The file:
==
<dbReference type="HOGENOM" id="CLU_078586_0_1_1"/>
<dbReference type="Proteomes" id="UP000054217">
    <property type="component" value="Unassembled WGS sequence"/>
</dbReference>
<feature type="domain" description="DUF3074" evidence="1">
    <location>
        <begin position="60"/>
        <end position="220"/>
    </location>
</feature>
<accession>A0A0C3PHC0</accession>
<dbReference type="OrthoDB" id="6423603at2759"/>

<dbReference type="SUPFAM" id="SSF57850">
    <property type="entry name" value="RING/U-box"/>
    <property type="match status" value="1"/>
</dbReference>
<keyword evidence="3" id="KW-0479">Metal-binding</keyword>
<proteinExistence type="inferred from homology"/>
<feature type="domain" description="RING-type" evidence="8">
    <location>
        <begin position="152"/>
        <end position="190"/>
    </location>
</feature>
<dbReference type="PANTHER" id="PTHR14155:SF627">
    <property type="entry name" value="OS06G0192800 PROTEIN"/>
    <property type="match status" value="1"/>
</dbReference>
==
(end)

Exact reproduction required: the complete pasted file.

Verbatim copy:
<dbReference type="HOGENOM" id="CLU_078586_0_1_1"/>
<dbReference type="Proteomes" id="UP000054217">
    <property type="component" value="Unassembled WGS sequence"/>
</dbReference>
<feature type="domain" description="DUF3074" evidence="1">
    <location>
        <begin position="60"/>
        <end position="220"/>
    </location>
</feature>
<accession>A0A0C3PHC0</accession>
<dbReference type="OrthoDB" id="6423603at2759"/>

<dbReference type="SUPFAM" id="SSF57850">
    <property type="entry name" value="RING/U-box"/>
    <property type="match status" value="1"/>
</dbReference>
<keyword evidence="3" id="KW-0479">Metal-binding</keyword>
<proteinExistence type="inferred from homology"/>
<feature type="domain" description="RING-type" evidence="8">
    <location>
        <begin position="152"/>
        <end position="190"/>
    </location>
</feature>
<dbReference type="PANTHER" id="PTHR14155:SF627">
    <property type="entry name" value="OS06G0192800 PROTEIN"/>
    <property type="match status" value="1"/>
</dbReference>